Sunday, March 6, 2011

Screaming Eggs!

When do we loose perspective? I was with my son the other night and I often allow him to search widely (under supervision) through youtube. Since he's only 3, you can imagine the wild tour we usually take. This particular night I was struck by a video that got me to reflect on something I had witnessed while at work. I saw a teacher yelling at a student to get a point across. I know I didn't like this approach when I was that student. So, now I don't do it as an educator. I try to be aware of each perspective that I need to interact with. Watch the video below by clicking on play.

Screaming Eggs

Now that you probably think I'm crazy, try to imagine when you were that student (egg). How did you view school, learning and your teachers. Now reflect on your role as a teacher. Is it important to use our experiences as students to guide how we teach and manage our class? Do you use your experience as a student to guide how you deal with your students? Or do you just cook eggs?


  1. Karyn MaliszewskiMarch 9, 2011 at 12:33 PM

    I'd like to think I've always been a "good egg." Meaning, try to do the right thing, be a good person, always thinking of others, etc. I try to enstill those morals with the children I teach and interact with, on a textbook level and beyond. However, when I think back to my own school experiences, it's definitely been a mixed bag.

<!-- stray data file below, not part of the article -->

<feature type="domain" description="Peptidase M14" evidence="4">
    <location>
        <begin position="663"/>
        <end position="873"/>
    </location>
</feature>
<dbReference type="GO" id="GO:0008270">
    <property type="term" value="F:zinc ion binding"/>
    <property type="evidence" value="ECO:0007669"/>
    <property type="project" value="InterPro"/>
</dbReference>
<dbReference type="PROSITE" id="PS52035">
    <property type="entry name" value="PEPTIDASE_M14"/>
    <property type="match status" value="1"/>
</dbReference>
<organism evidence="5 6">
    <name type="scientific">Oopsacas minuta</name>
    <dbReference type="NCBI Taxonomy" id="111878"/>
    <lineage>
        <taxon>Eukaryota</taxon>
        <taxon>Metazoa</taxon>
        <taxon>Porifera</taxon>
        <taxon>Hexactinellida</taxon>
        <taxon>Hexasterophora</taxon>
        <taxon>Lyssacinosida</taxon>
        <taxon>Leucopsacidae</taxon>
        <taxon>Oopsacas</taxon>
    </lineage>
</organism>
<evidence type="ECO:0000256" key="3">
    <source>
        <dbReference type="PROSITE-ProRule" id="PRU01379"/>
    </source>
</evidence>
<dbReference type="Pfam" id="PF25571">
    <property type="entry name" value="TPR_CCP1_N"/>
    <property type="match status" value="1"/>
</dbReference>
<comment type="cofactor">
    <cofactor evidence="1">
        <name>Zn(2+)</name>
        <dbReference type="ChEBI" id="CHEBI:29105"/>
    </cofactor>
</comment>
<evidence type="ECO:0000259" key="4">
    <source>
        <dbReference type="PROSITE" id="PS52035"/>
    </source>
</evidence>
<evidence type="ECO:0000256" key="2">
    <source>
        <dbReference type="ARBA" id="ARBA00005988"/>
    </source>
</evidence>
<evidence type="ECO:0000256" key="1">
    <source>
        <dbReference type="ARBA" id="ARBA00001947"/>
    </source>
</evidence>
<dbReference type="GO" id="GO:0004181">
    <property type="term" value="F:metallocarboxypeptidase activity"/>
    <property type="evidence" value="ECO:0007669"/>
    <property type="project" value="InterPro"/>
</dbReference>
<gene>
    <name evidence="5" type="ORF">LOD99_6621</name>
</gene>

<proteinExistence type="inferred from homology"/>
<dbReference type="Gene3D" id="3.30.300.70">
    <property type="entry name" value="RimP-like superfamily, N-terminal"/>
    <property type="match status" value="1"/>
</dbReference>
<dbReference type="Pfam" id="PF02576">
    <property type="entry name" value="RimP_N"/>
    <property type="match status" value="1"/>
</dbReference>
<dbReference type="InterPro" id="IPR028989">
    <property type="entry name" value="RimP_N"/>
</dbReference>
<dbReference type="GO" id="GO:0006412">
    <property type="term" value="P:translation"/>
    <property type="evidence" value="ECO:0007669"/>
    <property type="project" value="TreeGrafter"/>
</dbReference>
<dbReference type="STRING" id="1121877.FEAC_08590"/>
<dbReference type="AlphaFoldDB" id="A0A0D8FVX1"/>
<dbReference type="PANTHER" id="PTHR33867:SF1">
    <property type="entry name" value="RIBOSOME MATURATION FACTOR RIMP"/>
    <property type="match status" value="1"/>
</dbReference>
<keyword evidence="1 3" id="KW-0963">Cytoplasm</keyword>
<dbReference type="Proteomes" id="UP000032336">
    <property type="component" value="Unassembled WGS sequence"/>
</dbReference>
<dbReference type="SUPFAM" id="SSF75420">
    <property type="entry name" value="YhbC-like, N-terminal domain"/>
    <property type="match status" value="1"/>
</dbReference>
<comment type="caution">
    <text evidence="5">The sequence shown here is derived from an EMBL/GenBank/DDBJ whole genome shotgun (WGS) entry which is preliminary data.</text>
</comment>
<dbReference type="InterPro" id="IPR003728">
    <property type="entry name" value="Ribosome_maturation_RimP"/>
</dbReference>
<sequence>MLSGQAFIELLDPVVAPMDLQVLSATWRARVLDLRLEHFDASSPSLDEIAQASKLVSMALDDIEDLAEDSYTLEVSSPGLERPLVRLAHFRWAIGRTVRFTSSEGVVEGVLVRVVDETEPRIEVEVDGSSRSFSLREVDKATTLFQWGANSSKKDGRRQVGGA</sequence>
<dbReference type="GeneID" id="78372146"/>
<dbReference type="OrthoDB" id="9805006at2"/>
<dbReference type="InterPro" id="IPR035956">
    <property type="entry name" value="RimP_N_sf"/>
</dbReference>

I remember being in 3rd grade, where my teacher was obsessed with rocks and Native Americans, i.e. that's all we learned about all year long! Then I went to 5th grade where my Reading teacher, painted her toe nails (red)on the reading table, balanced her checkbook during class, and screamed at kids at the top of her lungs. And ofcourse, there was my infamous 5th grade Science teacher. He had a class pet....a snake, named Megan! Our entire class was forced to watch him feed his snake a live mouse! Throughout high school and college, things improved although you always had "those teachers" every now and again.
    As I reflect on my own teaching, my hope would be that my approach is not a formulaic, universal, one size fits all. From everything we know about differentiation, diversity, technology, etc. I'd like to think none of us "just cook eggs." Times are different from when I was in school, and I believe each of us cater to the needs, interests, and sensitivity that each individual learner brings to the table.
    If I can walk away from the classroom, knowing that my kids learn (book smart/life smart), and laugh and smile while doing so....then I can still consider myself "a good egg." =)

  2. "Eggs-cellent" comment, Karyn. ;)